Degree: PhD, Physical Chemistry
What's next: Research in advanced technologies for Intel
Researchers at top chemical companies and academic labs worked for a year to find a solution and told Intel that it couldn't be done.
They thought it was impossible to selectively remove a layer of material from Intel's microprocessors, a critical step to the development of smaller and faster semiconductor chips.
Then, Nabil Mistkawi, a Portland State University doctoral student and full-time Intel employee, took up the challenge. In just three days, working alone in a lab, he came up with a new chemical solution that proved not only effective but environmentally friendly.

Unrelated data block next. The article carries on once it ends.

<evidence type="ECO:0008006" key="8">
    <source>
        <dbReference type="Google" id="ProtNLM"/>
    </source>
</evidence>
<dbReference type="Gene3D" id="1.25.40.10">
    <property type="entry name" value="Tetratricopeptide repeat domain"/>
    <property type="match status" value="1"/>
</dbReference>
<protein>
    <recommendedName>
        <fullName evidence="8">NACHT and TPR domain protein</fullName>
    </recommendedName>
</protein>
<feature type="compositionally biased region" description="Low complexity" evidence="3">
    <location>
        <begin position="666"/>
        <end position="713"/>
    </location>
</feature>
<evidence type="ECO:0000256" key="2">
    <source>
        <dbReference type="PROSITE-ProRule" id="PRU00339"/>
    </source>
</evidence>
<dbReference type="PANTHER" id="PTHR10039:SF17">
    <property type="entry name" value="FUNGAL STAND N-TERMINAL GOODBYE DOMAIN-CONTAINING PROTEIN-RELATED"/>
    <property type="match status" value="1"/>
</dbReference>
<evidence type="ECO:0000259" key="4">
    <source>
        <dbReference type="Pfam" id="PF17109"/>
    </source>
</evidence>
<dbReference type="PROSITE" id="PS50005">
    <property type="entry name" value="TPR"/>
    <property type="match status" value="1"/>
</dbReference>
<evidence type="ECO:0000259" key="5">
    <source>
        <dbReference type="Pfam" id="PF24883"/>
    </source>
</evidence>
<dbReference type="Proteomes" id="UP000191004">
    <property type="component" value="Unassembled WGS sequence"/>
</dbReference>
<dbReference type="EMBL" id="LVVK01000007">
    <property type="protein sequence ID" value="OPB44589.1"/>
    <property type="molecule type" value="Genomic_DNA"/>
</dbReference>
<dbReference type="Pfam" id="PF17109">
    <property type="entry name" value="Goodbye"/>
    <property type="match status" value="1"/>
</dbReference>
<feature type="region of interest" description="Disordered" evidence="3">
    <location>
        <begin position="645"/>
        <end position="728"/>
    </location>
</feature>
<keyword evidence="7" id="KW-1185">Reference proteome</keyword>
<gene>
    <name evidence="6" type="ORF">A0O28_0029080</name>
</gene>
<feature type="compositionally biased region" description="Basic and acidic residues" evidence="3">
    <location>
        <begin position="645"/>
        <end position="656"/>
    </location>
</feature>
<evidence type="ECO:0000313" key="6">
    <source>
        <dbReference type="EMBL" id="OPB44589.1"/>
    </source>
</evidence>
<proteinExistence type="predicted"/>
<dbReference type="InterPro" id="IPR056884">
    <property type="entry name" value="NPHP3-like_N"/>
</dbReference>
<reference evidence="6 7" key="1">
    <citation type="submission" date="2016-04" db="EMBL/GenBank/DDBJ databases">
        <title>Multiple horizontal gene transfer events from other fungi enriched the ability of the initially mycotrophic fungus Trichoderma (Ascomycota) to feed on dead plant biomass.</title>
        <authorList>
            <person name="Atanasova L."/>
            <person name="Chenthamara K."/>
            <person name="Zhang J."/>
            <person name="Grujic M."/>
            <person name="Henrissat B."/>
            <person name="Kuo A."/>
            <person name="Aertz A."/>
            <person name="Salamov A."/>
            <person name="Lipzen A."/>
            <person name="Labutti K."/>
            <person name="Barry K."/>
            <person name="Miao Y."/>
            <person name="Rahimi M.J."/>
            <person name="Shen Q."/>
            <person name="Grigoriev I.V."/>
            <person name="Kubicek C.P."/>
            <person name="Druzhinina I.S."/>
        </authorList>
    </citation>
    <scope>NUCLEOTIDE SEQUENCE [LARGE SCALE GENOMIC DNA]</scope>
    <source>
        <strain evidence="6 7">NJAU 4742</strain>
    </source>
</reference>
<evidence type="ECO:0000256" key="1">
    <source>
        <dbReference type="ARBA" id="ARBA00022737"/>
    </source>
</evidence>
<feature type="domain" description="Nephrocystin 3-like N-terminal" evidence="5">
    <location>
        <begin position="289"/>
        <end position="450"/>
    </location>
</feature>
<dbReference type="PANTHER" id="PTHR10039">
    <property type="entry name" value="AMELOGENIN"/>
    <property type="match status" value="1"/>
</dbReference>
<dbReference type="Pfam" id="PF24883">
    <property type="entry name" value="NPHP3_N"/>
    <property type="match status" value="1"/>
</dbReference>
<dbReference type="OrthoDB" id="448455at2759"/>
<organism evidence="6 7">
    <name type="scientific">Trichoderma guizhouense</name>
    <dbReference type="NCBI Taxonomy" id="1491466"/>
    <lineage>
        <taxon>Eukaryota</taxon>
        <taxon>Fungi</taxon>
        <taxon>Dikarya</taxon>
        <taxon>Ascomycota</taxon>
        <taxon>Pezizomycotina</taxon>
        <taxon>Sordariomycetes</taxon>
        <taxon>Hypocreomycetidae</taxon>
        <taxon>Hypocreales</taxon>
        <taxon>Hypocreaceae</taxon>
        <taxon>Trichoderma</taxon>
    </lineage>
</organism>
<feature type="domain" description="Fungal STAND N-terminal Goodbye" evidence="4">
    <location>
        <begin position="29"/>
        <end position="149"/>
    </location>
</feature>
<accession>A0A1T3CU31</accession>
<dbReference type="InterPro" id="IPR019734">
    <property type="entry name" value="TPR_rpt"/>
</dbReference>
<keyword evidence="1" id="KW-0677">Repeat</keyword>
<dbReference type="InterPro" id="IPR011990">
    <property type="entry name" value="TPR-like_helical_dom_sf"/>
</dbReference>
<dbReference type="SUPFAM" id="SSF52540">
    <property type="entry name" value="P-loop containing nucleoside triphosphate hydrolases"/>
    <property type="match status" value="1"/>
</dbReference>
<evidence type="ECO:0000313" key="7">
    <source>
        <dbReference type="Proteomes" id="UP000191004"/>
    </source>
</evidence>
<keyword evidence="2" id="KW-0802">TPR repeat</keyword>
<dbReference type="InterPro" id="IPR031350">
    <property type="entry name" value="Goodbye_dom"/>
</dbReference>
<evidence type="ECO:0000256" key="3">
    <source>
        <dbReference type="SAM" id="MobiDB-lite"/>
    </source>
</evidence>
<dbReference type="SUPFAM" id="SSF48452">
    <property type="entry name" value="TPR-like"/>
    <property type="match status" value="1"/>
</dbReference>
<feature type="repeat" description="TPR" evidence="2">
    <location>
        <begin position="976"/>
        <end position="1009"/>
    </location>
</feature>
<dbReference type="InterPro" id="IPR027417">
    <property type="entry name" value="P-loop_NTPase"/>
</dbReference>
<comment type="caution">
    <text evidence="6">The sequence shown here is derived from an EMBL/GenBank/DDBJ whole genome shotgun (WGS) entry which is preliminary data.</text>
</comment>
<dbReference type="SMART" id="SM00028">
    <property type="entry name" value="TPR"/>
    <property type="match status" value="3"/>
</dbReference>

Intel Corporation now uses 6,000 to 8,000 gallons of Mistkawi’s mixture every week.
Mistkawi, who came to Oregon from Palestine as a teenager and lives in Keizer with his wife and three children, says he couldn't have done it without his PSU faculty adviser, Shankar Rananavare.
Rananavare worked around Mistkawi's busy work and family schedule, even going to Intel to review his student’s experimental work and writing.
"Very few of my colleagues had this kind of a relationship with an adviser," Mistkawi says. "It made them jealous."
Mistkawi has filed nine patent applications since he started graduate school at Portland State in 2003. He chose PSU for his doctoral work because of its strong chemistry faculty and support of local industry.
"Everything I've done at Portland State has certainly been of significant importance to what I'm trying to do now at Intel," he says.